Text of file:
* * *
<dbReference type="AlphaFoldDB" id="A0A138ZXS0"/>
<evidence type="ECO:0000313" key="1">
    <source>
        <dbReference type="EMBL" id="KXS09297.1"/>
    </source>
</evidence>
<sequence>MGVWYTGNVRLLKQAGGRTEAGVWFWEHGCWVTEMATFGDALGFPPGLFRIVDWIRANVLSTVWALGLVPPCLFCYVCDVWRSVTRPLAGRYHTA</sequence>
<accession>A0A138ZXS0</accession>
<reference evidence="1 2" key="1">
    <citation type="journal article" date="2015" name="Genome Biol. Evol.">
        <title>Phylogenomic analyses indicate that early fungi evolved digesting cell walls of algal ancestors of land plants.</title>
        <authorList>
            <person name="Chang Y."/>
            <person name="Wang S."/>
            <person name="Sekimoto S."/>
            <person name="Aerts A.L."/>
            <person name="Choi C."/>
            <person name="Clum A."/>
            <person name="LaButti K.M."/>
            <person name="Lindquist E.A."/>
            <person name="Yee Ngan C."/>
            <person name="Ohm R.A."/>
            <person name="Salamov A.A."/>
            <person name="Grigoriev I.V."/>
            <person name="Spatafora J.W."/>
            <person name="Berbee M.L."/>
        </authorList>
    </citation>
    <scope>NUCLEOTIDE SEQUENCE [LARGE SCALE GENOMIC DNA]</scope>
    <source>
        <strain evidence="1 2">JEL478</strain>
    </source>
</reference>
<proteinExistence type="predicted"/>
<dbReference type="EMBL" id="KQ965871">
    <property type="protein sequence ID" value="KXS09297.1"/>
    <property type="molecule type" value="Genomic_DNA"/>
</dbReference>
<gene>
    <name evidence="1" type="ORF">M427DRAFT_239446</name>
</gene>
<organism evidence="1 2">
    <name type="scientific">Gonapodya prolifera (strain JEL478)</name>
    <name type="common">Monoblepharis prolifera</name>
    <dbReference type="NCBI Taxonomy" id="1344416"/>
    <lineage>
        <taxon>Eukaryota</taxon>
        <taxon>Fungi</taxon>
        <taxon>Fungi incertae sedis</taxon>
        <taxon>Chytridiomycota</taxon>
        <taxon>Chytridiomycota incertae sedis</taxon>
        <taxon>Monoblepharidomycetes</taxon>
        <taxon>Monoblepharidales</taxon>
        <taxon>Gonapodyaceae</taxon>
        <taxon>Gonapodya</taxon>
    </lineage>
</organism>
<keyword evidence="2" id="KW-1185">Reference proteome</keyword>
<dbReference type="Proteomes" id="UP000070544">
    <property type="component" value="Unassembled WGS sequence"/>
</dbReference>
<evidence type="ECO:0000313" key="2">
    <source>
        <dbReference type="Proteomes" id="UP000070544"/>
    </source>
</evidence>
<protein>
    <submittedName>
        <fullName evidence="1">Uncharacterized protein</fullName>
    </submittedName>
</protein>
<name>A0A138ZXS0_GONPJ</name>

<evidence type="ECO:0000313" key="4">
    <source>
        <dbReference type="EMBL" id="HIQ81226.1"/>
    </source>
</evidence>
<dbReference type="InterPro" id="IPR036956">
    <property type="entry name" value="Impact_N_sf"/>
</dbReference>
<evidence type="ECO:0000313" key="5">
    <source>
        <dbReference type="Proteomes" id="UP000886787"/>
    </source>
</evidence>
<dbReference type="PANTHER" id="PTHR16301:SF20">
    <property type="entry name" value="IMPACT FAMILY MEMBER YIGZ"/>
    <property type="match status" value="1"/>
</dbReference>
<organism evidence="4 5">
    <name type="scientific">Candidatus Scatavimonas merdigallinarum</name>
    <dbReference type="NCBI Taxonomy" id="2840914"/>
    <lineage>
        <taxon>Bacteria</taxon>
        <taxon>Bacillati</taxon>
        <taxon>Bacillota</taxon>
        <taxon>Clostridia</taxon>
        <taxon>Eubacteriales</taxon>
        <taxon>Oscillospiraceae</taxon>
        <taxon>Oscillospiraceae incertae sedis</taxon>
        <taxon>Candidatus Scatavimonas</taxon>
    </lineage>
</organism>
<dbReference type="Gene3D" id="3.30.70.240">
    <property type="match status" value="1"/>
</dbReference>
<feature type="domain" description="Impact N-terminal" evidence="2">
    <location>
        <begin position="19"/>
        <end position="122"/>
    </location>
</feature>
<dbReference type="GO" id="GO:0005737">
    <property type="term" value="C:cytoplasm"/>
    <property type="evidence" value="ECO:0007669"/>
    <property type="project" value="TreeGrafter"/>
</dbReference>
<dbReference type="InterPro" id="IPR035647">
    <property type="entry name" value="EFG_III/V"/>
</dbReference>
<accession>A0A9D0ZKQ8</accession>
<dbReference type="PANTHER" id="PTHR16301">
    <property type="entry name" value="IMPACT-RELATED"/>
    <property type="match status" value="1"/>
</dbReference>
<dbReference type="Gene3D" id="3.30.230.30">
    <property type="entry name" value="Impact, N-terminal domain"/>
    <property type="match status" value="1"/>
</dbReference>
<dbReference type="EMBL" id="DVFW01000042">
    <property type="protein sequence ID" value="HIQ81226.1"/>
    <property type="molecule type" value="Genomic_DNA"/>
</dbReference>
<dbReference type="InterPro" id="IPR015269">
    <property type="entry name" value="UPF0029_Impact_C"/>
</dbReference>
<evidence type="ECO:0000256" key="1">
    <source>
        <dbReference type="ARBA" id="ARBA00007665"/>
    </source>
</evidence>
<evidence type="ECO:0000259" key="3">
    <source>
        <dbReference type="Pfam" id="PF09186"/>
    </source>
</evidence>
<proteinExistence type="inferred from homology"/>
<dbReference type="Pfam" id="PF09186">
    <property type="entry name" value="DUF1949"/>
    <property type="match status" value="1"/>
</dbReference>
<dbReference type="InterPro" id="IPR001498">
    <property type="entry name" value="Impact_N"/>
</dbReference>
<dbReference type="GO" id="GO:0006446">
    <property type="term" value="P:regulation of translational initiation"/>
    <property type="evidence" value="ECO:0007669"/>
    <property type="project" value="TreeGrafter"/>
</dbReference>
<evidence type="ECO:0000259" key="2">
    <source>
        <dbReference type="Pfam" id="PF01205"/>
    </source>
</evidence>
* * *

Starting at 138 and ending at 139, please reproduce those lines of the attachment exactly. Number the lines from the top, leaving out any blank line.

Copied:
    <source>
        <dbReference type="ARBA" id="ARBA00007665"/>